Book Review: The Storied Life of A.J. Fikry – Gabrielle Zevin

The Storied Life of AJ Fikry coverTitle: The Storied Life of A.J. Fikry
Author: Gabrielle Zevin
ISBN: 9781616203214
Pages: 272
Release Date: April 1, 2014
Publisher: Algonquin Books
Genre: Contemporary Fiction
Source: Publisher
Rating: 4.5 out of 5

Summary:

When A.J. Fikry’s beloved wife dies after a few short years of marriage, he continues their labor of love, a small bookstore on Alice Island, though bitterness and resentment has seeped in. But what A.J. doesn’t realize is that two women—one a rep for a small press and the other a baby abandoned in his store—will change his life forever, in irrevocable ways.

Snapshot Review:

An absolutely delightful book about books, The Storied Life of A.J. Fikry will draw you in with its wonderfully written characters and emotional resonance.

Full Review:

The Storied Life of A.J. Fikry is a member of that small subgenre of novels that is about the love of books. While there are many books that can profess to contain a love of the written word, this book takes it one step farther. This small but ambitious novel is about nothing less than the power of books to change a person’s life; when the novel begins A.J. Fikry is a cold, lonely soul who loses himself in drink every night, unable to cope with his wife’s death. But it’s through books, and the people that they bring into his life, that he finds healing. This is definitely a feel-good novel, but that doesn’t mean it’s trite or cliched. No, in fact, this book is a delight in every sense of the word.

A.J. (or Ajay) Fikry is half-Indian, and I can’t begin to tell you what joy that brought me while reading The Storied Life of A.J. Fikry. I enjoy reading books about minorities (especially when they’re the same kind as me!), but sometimes I get tired of “cultural stories.” A character in a book should be able to be a minority (with all the richness that implies) without the book having to be about them being a minority, if that makes sense. Yes, Fikry discusses sometimes feeling like an outsider, but the book isn’t about him being half-Indian. It’s about so many other wondrous things; the main character just happens to not be White. I really wish this would happen more often in fiction, and I’m so glad Zevin made this choice.

The reader follows the character of A.J. over the course of years, seeing how he grows and changes because of the influence of books. It’s wonderful character development, and it really draws the reader into the story emotionally. This is a book you may have to put down multiple times while reading, just because it can be overwhelming. The people that populate this book become friends, rather than mere words on a page; the ups and downs of Fikry’s life will have you alternatively laughing and crying.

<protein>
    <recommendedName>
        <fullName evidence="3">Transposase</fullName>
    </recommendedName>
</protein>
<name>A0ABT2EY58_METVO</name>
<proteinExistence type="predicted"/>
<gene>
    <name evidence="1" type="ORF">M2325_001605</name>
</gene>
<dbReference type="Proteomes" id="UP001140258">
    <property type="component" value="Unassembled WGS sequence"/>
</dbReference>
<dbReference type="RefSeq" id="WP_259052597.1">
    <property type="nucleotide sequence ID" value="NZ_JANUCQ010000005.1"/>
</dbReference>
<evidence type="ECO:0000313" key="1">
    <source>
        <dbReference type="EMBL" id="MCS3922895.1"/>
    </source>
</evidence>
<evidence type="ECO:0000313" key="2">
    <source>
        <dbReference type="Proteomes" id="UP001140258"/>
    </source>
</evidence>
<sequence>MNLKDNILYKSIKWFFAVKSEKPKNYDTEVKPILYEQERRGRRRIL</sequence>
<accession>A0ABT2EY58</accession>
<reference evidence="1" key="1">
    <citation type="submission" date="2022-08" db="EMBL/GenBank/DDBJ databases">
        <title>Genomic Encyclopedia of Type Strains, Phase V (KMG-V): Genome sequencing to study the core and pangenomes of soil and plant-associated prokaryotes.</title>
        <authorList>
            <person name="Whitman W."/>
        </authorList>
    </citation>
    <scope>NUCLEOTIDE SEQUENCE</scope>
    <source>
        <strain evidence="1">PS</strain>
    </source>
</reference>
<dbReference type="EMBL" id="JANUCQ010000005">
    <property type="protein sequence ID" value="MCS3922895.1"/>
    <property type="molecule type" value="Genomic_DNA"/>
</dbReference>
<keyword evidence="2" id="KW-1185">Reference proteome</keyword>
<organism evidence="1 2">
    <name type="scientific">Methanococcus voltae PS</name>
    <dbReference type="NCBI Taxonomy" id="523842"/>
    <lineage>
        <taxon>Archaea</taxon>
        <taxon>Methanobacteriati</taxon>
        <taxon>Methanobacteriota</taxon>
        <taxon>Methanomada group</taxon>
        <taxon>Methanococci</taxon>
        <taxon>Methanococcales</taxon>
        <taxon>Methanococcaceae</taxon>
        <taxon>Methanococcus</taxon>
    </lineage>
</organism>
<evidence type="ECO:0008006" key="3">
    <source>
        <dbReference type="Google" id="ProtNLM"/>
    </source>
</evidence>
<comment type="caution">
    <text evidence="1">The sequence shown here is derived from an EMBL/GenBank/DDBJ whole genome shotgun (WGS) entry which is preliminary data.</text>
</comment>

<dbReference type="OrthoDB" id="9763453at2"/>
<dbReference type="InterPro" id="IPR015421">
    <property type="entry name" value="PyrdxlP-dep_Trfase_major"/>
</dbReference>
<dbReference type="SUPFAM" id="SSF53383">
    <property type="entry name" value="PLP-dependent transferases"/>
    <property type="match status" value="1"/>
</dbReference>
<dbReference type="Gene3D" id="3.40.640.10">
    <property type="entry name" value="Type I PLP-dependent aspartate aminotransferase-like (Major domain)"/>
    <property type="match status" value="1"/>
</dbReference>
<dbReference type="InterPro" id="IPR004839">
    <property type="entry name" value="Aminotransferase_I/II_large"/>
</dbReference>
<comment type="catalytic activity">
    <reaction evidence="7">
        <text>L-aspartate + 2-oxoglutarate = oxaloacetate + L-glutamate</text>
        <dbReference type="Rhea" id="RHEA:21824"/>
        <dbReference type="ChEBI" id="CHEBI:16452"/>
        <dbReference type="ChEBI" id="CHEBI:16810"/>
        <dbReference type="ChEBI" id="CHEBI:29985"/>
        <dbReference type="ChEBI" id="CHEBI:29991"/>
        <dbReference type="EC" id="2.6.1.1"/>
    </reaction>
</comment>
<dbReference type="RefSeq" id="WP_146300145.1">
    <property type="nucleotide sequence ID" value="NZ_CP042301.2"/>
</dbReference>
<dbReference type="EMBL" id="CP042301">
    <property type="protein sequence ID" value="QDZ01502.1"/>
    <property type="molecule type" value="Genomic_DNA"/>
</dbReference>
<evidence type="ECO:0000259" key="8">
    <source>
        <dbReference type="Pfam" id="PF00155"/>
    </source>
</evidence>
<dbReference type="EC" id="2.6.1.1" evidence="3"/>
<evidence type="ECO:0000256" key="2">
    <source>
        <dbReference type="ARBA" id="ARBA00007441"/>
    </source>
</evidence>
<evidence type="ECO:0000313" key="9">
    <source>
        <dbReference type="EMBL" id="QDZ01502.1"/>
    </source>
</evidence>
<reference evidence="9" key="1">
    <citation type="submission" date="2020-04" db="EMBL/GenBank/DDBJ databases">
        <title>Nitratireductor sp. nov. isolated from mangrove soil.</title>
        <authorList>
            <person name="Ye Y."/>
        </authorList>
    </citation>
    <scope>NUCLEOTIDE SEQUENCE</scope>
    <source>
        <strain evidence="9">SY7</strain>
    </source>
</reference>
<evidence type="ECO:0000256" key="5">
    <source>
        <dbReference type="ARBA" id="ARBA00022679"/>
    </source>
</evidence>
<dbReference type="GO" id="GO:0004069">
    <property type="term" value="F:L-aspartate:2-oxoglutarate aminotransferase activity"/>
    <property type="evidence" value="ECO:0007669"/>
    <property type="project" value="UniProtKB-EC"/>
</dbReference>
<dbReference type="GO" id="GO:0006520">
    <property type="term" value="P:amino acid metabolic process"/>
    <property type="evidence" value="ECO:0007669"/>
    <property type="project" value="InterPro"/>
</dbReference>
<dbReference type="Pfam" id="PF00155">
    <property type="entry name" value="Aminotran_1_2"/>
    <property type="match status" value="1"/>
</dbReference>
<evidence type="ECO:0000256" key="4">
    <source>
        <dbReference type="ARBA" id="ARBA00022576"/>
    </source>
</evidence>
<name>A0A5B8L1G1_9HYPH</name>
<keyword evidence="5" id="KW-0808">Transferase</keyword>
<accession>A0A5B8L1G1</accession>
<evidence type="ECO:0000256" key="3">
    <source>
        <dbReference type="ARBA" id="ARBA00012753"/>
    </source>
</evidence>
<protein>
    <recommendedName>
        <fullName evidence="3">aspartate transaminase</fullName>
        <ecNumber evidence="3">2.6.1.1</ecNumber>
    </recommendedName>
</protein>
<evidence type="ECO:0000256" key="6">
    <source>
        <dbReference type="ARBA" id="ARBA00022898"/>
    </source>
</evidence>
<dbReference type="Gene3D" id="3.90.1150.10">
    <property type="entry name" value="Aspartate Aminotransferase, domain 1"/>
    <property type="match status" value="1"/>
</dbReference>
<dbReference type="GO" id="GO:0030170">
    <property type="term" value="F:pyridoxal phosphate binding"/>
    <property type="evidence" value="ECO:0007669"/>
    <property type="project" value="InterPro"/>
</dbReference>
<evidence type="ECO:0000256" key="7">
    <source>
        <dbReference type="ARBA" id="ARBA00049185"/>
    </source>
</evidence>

If you’re a book lover, then The Storied Life of A.J. Fikry should absolutely be on your list. It’s a small book that will go fast, but it’s worth every second you spend with it. You may find yourself deliberately slowing your pace, trying to savor every second you spend with these characters. The little bookstore on Alice Island might just begin to feel like a second home, a cozy place to return to again and again when you need an escape from the world.

Affiliate Links:

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Comments

  1. I have this book with me and was wondering if I should bother reading considering it is in adobe digital editions format…Now I will read it..cant resist after seeing ur rating

  2. I’m planning to read this one this summer when I take a break from book reviewing! Great review!

  3. A copy of this one is waiting patiently for me, and I’m contemplating saving it as a slump-buster in the months to come. It sounds wonderful!

  4. Great review! This one is definitely going on my to-read list.

  5. I loved this book. I wanted to gush about it and buy a copy for every book lover I know.

  6. Megan @ The Whynott Blog says:

    I got an e-galley of this one off NetGalley, but I had confused it with another book so I haven’t started it yet. This is the third or fourth rave review I’ve read though, so maybe I’ll give it a go here soon.

    I like the main character is a minority but that’s not the point of the story aspect as well. I agree with you that it should happen more in fiction. It’s also kind of a bummer to me that if the race of the characters isn’t mentioned, it’s assumed that they’re white. Like it’s some kind of default setting for human beings haha. But these are topics for other posts!

    Great review!

  7. What do the initials AJ stand for?

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